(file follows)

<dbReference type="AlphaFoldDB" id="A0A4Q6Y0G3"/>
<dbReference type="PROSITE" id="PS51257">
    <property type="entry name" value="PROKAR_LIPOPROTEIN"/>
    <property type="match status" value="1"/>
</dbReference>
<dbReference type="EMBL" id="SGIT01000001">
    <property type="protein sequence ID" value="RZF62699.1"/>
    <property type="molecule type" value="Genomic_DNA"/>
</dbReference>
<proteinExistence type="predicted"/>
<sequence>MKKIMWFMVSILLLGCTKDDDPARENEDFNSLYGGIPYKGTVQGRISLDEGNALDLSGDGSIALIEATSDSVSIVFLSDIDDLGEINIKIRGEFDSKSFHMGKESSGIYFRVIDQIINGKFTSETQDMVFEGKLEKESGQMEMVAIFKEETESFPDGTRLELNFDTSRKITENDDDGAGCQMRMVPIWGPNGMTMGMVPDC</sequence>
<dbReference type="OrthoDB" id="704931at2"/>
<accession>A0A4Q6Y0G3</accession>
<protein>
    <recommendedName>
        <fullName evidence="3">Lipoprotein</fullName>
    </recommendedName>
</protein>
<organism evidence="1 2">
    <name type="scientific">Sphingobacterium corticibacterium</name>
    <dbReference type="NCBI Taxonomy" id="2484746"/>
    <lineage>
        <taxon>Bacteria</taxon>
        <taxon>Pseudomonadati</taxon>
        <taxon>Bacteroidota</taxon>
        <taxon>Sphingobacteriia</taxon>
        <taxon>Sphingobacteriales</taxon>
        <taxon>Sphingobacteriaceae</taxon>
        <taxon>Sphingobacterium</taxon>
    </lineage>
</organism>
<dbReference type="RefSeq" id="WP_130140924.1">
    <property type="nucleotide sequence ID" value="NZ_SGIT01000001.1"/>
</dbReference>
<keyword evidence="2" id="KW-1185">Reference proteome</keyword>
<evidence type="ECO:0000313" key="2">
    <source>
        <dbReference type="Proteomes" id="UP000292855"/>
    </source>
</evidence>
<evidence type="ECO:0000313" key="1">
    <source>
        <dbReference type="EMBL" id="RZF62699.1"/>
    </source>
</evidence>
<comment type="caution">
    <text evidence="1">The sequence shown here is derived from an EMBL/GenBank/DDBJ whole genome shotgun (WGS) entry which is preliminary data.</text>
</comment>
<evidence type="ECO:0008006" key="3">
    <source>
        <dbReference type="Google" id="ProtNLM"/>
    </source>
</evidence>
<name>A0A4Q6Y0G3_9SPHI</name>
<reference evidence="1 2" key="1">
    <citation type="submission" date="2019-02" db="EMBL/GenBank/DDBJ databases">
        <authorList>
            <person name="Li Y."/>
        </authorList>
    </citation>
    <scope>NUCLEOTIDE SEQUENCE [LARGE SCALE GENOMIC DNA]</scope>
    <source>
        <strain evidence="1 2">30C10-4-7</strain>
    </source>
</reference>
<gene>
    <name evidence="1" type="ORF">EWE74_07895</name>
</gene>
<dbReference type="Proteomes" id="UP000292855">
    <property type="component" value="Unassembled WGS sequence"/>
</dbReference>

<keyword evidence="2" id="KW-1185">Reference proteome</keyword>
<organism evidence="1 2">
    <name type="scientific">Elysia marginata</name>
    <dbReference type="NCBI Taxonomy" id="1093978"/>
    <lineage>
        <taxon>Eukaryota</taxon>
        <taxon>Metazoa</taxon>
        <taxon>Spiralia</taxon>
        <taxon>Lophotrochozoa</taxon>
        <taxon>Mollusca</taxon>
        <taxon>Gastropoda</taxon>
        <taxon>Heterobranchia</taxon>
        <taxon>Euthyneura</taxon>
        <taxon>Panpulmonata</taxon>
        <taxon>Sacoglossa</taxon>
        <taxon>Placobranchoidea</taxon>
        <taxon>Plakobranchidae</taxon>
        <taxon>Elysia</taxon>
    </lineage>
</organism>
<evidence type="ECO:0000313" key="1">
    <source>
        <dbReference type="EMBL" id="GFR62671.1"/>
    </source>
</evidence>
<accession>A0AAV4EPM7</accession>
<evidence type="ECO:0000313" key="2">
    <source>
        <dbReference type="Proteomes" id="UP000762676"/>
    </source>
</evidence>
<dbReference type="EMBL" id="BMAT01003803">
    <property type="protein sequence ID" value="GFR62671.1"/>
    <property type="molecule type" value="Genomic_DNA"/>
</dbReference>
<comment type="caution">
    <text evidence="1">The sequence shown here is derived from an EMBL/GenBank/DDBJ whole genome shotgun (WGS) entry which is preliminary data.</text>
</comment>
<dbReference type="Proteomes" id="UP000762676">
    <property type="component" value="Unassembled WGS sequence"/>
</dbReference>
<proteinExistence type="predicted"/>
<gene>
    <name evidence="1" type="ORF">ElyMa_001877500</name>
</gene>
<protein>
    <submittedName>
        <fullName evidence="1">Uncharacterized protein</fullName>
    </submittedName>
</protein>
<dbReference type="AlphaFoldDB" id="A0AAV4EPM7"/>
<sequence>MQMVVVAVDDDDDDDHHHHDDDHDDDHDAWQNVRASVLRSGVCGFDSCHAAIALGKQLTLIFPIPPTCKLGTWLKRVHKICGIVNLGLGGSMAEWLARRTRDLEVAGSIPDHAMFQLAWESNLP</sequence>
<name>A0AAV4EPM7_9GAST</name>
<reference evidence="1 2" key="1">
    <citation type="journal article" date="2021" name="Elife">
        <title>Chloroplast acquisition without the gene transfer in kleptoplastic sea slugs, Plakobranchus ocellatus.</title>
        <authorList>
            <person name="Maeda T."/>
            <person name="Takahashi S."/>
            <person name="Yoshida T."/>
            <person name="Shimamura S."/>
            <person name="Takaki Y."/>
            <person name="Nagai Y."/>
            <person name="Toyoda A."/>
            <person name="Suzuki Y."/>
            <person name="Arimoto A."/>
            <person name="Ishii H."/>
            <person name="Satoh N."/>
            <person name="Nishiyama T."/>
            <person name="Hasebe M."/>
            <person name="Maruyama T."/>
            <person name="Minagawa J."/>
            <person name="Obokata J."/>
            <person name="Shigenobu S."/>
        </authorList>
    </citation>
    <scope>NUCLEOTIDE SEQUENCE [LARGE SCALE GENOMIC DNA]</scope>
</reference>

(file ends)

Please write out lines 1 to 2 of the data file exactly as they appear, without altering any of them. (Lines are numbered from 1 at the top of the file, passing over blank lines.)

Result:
<dbReference type="AlphaFoldDB" id="A0A4Q6Y0G3"/>
<dbReference type="PROSITE" id="PS51257">